Baby Incredible left a lot behind at my house and in my heart.  I have constant reminders of him.  The stroller is still in my car.  His pack and play is still set up in my living room.  The boppy hangs from it, looking sad.  His crib and changing table are still in my bedroom.  The changing table is still stocked with diapers, wipes, and diaper rash cream.  I find pacifiers everywhere: in old purses, in my car, in my garbage disposal, under the couch, or in my silverware drawer.  Every once in a while I will find a baby cereal puff on my floor.  The jogging stroller peeks out from behind the big comfy chair in my living room, one I used to sit in all the time with him and with Little Dude.  Funny that I never sit in it anymore; I didn’t realize that until just now.  His diaper bag sits on a small ottoman near the door, still filled with some of his stuff but also now with some of my things piled carelessly on top of it.  The foam mats I used to put on the floor for him to sit and play on are leaning against a piece of furniture in my living room.  His high chair is used for practical things like a small table fan that I can point at myself while I do the dishes in my hot kitchen.  The baby swing that I’m not sure what to do with swings the slightest bit when I have the swamp cooler on or a breeze comes in from outside.  There are ice cube trays of frozen pureed baby food still in my freezer and a smattering of bottles still up in my cabinet.  There is a box of baby oatmeal on top of my refrigerator.  Sometimes I swear I hear him crying from the other room.  

Baby Incredible left his little fingerprints all over my heart.  Am I sad?  Yes.  Do I miss him? Yes.  Do I understand God’s plan in all of this?  No.  But I do know that he has a plan.  Knowing what I know now, would I go back and change my mind about fostering Baby Incredible?  No.  Not in a million years.  I gave him all of the love I could give in the first eight months of his life, and I would do it all over again.  I pray so much that God will watch over him and give him a wonderful life in which he gets to have a relationship with God.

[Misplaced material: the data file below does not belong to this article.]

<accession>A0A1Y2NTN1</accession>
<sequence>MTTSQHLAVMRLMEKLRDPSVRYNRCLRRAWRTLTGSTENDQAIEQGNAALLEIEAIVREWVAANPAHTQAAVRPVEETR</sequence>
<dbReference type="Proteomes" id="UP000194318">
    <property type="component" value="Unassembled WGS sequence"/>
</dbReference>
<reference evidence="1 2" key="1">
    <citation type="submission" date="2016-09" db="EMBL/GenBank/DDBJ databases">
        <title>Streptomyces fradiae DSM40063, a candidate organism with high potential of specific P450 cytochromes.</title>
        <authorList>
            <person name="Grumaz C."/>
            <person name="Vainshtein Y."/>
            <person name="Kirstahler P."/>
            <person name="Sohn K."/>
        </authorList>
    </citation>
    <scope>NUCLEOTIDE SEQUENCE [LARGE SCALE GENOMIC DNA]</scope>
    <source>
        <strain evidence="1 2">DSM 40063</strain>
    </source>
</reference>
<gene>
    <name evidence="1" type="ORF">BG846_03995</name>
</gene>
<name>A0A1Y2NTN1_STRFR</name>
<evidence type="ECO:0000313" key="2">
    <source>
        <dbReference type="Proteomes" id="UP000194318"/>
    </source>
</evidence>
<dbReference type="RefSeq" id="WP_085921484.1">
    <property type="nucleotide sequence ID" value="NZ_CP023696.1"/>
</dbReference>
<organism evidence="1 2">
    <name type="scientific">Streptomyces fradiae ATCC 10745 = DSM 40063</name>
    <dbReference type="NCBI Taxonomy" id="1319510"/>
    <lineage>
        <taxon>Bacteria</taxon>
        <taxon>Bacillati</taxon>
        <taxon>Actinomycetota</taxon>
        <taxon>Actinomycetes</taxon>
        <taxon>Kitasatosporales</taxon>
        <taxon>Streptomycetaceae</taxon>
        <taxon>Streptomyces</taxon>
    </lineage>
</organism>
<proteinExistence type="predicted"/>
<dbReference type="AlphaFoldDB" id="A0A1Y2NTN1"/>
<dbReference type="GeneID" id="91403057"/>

I am learning so much in all of this.  As I am trying to learn to grieve this loss, I am learning that I am sad not just about Baby Incredible.  This loss has brought up other things for me…truths that have deep roots in my heart.  Babies and young children have always a source of comfort for me.  I have loved them and felt really at peace when around them.  I used to think I felt that way because I was “in my element”.  It is in more than that.  Babies have been a peace, a comfort for me, in a social world that was very anxiety producing for me.  I felt the safety of acceptance and unconditional from them, something I didn’t often feel with people my own age.  In essence, I am grieving the loss of that as well.  I got to feel that while Baby Incredible was in my care, and it was wonderful.  Now I am trying to learn to get that acceptance, love, and worth from God.  

There are miracles in this story, too, for which I am so grateful.  Since I took Baby Incredible back to live with his parents , he has come to visit me a few times and vice versa.  (This is part of the reason why I keep his things out at my house.)  His parents see the value in me still being a part of his life.  Praise the Lord.  I love that I still get to see him and be a part of his life.  The plan is for him to be one of the ring bearers in my wedding.  God is good.